There are a number of Unix-like operating systems based on or descended from the Berkeley Software Distribution (BSD) series of Unix variants. The three most notable descendants in current use are FreeBSD, OpenBSD, and NetBSD, which are all derived from 386BSD and 4.4BSD-Lite, by various routes. The description applies most closely to FreeBSD, which accounts for an estimated 80% of the BSD installations, but the differences from NetBSD, OpenBSD and DragonFlyBSD are small.
DragonFly BSD aims to be inherently easy to understand and develop for multi-processor infrastructures.
FreeBSD is an operating system for a variety of platforms which focuses on features, speed, and stability. It is derived from BSD, the version of UNIX® developed at the University of California, Berkeley. FreeBSD offers advanced networking, performance, security and compatibility features today which are still missing in other operating systems, even some of the best commercial ones. FreeBSD makes an ideal Internet or Intranet server. It provides robust network services under the heaviest loads and uses memory efficiently to maintain good response times for thousands of simultaneous user processes.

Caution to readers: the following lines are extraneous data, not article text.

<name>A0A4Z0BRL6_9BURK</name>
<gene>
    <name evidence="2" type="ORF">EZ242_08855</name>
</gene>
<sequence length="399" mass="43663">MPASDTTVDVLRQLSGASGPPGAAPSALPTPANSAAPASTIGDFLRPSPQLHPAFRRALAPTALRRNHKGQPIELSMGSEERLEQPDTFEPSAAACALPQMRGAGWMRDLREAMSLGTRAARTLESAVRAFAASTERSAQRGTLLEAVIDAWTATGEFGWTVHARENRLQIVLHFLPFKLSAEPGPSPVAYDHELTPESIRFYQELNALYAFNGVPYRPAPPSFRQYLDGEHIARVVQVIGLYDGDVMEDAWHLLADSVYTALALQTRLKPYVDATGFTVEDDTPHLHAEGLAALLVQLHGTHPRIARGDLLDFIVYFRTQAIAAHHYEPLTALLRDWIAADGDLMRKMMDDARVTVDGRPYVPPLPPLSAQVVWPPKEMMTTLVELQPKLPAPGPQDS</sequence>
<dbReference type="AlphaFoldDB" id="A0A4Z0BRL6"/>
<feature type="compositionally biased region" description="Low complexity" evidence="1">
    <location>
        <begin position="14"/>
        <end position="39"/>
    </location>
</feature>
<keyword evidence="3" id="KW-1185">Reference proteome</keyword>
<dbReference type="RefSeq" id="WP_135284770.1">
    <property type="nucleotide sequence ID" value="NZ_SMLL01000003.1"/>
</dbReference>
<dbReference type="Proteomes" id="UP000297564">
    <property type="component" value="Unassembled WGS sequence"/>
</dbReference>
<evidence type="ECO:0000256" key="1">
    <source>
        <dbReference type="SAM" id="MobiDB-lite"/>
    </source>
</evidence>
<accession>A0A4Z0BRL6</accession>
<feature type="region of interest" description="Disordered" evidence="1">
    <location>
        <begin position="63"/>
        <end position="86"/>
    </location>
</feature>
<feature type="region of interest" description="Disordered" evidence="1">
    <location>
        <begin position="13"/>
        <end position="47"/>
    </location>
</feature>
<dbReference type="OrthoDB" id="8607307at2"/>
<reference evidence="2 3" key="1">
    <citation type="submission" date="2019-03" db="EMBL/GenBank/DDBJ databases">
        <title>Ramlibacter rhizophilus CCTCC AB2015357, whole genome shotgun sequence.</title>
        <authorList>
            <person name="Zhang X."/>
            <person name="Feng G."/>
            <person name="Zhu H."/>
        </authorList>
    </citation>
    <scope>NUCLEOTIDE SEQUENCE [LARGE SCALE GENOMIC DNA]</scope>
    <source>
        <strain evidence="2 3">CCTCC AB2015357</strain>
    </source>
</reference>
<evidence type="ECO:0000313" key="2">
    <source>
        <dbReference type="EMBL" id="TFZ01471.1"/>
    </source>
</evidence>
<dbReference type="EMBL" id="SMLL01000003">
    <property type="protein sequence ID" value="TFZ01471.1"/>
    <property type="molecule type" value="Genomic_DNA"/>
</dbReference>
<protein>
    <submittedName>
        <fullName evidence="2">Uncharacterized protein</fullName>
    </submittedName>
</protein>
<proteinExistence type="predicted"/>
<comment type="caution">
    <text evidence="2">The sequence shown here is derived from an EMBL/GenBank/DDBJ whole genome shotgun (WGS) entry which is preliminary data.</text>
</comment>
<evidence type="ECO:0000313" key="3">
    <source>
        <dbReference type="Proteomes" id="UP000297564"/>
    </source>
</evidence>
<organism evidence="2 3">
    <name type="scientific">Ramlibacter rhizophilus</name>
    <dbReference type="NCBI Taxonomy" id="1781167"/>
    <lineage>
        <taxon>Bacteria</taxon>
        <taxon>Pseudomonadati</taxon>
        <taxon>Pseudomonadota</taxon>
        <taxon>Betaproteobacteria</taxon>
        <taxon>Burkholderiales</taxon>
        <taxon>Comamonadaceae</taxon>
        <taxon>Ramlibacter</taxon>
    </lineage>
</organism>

NetBSD is a free, fast, secure, and highly portable Unix-like Open Source operating system. It is available for a wide range of platforms, from large-scale servers and powerful desktop systems to handheld and embedded devices. Its clean design and advanced features make it excellent for use in both production and research environments, and the source code is freely available under a business-friendly license.
The OpenBSD project produces a FREE, multi-platform 4.4BSD-based UNIX-like operating system. Our efforts emphasize portability, standardization, correctness, proactive security and integrated cryptography. As an example of the effect OpenBSD has, the popular OpenSSH software comes from OpenBSD.